"Marius" takes place in Marseilles' Old Port, at the La Marine Bar, owned by César and his son Marius. Marius' biggest dream is to embark on one of the boats passing by his dad's bar and to... See full summary »
"Fanny" is the second part of the "Marseille trilogy", made by Marcel Pagnol with the generic name of "Marius, Fanny and César". Fanny falls in love and is abandoned by Marius. Now she ... See full summary »
Honoré Panisse is dying, cheerfully, with friends, wife, and son at his side. He confesses to the priest in front of his friends; he insists that the doctor be truthful. But, he cannot ... See full summary »
César runs a bar along Marseilles' port, assisted by his 23 year old son, Marius. Colorful characters abound: M. Panisse, an aging widower and prosperous sail maker; Honorine, a fishmonger ... See full summary »
Alexandre Taillard de Vorms is tall and impressive, a man with style, attractive to women. He also happens to be the Minister of Foreign Affairs for the land of enlightenment: France. With ... See full summary »
"Marius" takes place in Marseilles' Old Port, at the La Marine Bar, owned by César and his son Marius. Marius' biggest dream is to embark on one of the boats passing by his dad's bar and to set off to a faraway land. Fanny, a young and pretty seafood peddler, has secretly been in love with Marius since her childhood; Marius, never admitting it, has always loved Fanny. One day, a sailor drops by La Marine and offers him a job on an exploratory ship. Trying to hold him off and to make him jealous, Fanny confesses his love to him and provokes a fight between Marius and one of César's old friends, Panisse, a boat merchant, who despite his old age, has been courting Fanny for a while. Torn between the call of the sea and his love for her, Marius abandons his dream to be with Fanny who gives herself to him. As César and Honorine, Fanny's mother, are getting ready for the wedding, Marius changes his mind, drawn back to the call of the sea. Sacrificing her love, Fanny convinces Marius to ...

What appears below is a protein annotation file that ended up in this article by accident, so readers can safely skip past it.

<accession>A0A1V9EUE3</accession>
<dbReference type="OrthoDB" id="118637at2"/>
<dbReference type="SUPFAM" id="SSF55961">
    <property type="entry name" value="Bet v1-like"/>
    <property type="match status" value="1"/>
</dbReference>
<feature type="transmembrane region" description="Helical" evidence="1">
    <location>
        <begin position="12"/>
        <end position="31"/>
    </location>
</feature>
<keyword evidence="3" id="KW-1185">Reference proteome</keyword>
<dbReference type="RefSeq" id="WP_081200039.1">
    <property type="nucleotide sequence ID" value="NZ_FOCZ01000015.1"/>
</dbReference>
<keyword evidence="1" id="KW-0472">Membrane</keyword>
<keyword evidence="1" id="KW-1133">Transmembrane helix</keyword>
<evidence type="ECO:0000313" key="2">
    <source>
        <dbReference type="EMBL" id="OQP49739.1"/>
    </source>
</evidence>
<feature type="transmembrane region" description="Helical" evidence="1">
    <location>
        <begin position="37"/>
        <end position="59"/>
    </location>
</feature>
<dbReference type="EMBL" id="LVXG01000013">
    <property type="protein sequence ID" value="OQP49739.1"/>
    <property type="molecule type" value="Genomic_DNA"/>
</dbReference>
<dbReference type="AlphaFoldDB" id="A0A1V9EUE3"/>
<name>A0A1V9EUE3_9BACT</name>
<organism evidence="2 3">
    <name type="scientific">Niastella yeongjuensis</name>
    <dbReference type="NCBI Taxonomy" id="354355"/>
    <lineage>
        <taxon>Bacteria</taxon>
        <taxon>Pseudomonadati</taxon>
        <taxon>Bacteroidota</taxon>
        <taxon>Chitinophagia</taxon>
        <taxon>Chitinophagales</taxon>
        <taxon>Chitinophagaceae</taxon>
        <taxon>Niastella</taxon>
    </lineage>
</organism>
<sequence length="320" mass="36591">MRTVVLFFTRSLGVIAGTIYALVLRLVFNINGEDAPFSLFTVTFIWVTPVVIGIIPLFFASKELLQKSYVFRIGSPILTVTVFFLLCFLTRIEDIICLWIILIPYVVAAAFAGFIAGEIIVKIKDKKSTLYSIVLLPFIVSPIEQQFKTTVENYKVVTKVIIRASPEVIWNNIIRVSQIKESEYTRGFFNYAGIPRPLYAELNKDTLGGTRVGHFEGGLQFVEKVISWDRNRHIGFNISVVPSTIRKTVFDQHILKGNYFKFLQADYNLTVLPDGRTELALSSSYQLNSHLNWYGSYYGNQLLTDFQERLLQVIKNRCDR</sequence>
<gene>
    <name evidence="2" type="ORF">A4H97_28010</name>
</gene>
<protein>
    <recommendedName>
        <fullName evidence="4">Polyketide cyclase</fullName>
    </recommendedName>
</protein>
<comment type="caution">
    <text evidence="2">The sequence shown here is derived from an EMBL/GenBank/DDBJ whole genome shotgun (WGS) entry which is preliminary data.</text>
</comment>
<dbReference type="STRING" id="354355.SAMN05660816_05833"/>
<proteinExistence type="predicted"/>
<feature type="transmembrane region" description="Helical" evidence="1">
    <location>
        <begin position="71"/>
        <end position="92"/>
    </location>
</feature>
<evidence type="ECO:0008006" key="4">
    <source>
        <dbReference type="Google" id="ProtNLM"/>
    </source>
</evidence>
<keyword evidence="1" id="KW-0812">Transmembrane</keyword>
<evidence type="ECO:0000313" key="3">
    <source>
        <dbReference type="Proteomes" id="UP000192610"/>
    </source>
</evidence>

There is no point in comparing it to the Raimu film
I've watched this movie twice now. It's really a very good film - but it is not at all the film with Raimu and Pierre Fresnay.
Nor, I suspect, was Auteuil trying to replicate the earlier version. In the 1930s masterpiece, directed by Alexander Korda, the characters, though all very real, often border on caricature, at least the men. They are all very much bigger than life, starting with César, and including Panisse, Escartefigure, etc.
That's not the take Auteuil took here. His characters aren't exaggerated, though certainly very real. You see that especially in some of the famous set pieces, like the card game and the scene where César teaches Marcel how to make a mandarin-citron. The exaggeration that made those scenes so outlandish, and so funny, in the Korda movie is absent here here. The scenes are played in a much more realistic manner.
Sometimes that's a problem. Escartefigue really doesn't work as a normal human being. He just comes off as dull, nothing like the unforgettable masterpiece in the Korda film.
But for the others - César, Panisse, and Marius - this approach shows us Pagnol's plays in a different light, and certainly a valid one. You have to pay more attention to see what's going on, to appreciate the fine acting. But it's worth the effort.
This movie will certainly never replace the Korda film. But it offers another way of presenting these by now mythic characters, and for that I say thank you.
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